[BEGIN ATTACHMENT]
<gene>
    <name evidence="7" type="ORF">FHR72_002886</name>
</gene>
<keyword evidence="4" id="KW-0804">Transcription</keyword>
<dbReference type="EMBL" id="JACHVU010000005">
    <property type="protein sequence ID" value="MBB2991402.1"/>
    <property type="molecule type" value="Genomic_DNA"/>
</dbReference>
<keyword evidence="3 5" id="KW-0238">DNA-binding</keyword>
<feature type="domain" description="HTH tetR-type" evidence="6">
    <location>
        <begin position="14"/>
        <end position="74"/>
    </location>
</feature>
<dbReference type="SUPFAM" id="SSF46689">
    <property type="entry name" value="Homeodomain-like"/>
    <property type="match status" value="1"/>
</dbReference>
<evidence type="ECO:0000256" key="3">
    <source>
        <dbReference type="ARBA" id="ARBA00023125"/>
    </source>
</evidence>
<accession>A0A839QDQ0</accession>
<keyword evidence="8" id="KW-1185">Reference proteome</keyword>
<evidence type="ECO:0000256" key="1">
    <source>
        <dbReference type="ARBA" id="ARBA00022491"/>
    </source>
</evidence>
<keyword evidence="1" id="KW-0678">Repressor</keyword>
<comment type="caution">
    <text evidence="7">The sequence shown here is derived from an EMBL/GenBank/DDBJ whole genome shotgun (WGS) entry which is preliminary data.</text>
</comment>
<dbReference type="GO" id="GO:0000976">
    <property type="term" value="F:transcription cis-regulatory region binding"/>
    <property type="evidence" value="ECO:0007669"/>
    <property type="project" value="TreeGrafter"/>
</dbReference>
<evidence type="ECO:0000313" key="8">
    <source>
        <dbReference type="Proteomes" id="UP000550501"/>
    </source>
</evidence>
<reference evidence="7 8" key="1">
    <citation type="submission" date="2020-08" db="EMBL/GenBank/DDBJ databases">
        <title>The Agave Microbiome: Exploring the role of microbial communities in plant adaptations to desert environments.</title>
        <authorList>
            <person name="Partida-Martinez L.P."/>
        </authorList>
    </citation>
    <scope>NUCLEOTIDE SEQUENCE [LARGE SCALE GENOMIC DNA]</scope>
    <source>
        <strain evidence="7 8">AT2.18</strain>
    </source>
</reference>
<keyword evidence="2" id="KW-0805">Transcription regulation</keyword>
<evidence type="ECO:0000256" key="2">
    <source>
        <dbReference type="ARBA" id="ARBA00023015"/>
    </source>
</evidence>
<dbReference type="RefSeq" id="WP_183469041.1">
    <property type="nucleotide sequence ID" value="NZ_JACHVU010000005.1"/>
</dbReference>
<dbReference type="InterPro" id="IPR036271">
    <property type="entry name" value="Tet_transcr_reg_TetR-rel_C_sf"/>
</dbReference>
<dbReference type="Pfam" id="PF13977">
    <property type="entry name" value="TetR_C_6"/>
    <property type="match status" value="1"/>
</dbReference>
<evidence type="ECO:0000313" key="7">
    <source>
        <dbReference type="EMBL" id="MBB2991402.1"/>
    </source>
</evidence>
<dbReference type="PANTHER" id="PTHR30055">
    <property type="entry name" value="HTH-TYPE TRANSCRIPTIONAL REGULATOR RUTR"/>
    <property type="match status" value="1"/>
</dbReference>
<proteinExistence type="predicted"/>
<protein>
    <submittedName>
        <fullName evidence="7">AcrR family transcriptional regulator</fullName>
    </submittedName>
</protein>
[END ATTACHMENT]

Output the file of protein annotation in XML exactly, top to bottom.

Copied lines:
<gene>
    <name evidence="7" type="ORF">FHR72_002886</name>
</gene>
<keyword evidence="4" id="KW-0804">Transcription</keyword>
<dbReference type="EMBL" id="JACHVU010000005">
    <property type="protein sequence ID" value="MBB2991402.1"/>
    <property type="molecule type" value="Genomic_DNA"/>
</dbReference>
<keyword evidence="3 5" id="KW-0238">DNA-binding</keyword>
<feature type="domain" description="HTH tetR-type" evidence="6">
    <location>
        <begin position="14"/>
        <end position="74"/>
    </location>
</feature>
<dbReference type="SUPFAM" id="SSF46689">
    <property type="entry name" value="Homeodomain-like"/>
    <property type="match status" value="1"/>
</dbReference>
<evidence type="ECO:0000256" key="3">
    <source>
        <dbReference type="ARBA" id="ARBA00023125"/>
    </source>
</evidence>
<accession>A0A839QDQ0</accession>
<keyword evidence="8" id="KW-1185">Reference proteome</keyword>
<evidence type="ECO:0000256" key="1">
    <source>
        <dbReference type="ARBA" id="ARBA00022491"/>
    </source>
</evidence>
<keyword evidence="1" id="KW-0678">Repressor</keyword>
<comment type="caution">
    <text evidence="7">The sequence shown here is derived from an EMBL/GenBank/DDBJ whole genome shotgun (WGS) entry which is preliminary data.</text>
</comment>
<dbReference type="GO" id="GO:0000976">
    <property type="term" value="F:transcription cis-regulatory region binding"/>
    <property type="evidence" value="ECO:0007669"/>
    <property type="project" value="TreeGrafter"/>
</dbReference>
<evidence type="ECO:0000313" key="8">
    <source>
        <dbReference type="Proteomes" id="UP000550501"/>
    </source>
</evidence>
<reference evidence="7 8" key="1">
    <citation type="submission" date="2020-08" db="EMBL/GenBank/DDBJ databases">
        <title>The Agave Microbiome: Exploring the role of microbial communities in plant adaptations to desert environments.</title>
        <authorList>
            <person name="Partida-Martinez L.P."/>
        </authorList>
    </citation>
    <scope>NUCLEOTIDE SEQUENCE [LARGE SCALE GENOMIC DNA]</scope>
    <source>
        <strain evidence="7 8">AT2.18</strain>
    </source>
</reference>
<keyword evidence="2" id="KW-0805">Transcription regulation</keyword>
<evidence type="ECO:0000256" key="2">
    <source>
        <dbReference type="ARBA" id="ARBA00023015"/>
    </source>
</evidence>
<dbReference type="RefSeq" id="WP_183469041.1">
    <property type="nucleotide sequence ID" value="NZ_JACHVU010000005.1"/>
</dbReference>
<dbReference type="InterPro" id="IPR036271">
    <property type="entry name" value="Tet_transcr_reg_TetR-rel_C_sf"/>
</dbReference>
<dbReference type="Pfam" id="PF13977">
    <property type="entry name" value="TetR_C_6"/>
    <property type="match status" value="1"/>
</dbReference>
<evidence type="ECO:0000313" key="7">
    <source>
        <dbReference type="EMBL" id="MBB2991402.1"/>
    </source>
</evidence>
<dbReference type="PANTHER" id="PTHR30055">
    <property type="entry name" value="HTH-TYPE TRANSCRIPTIONAL REGULATOR RUTR"/>
    <property type="match status" value="1"/>
</dbReference>
<proteinExistence type="predicted"/>
<protein>
    <submittedName>
        <fullName evidence="7">AcrR family transcriptional regulator</fullName>
    </submittedName>
</protein>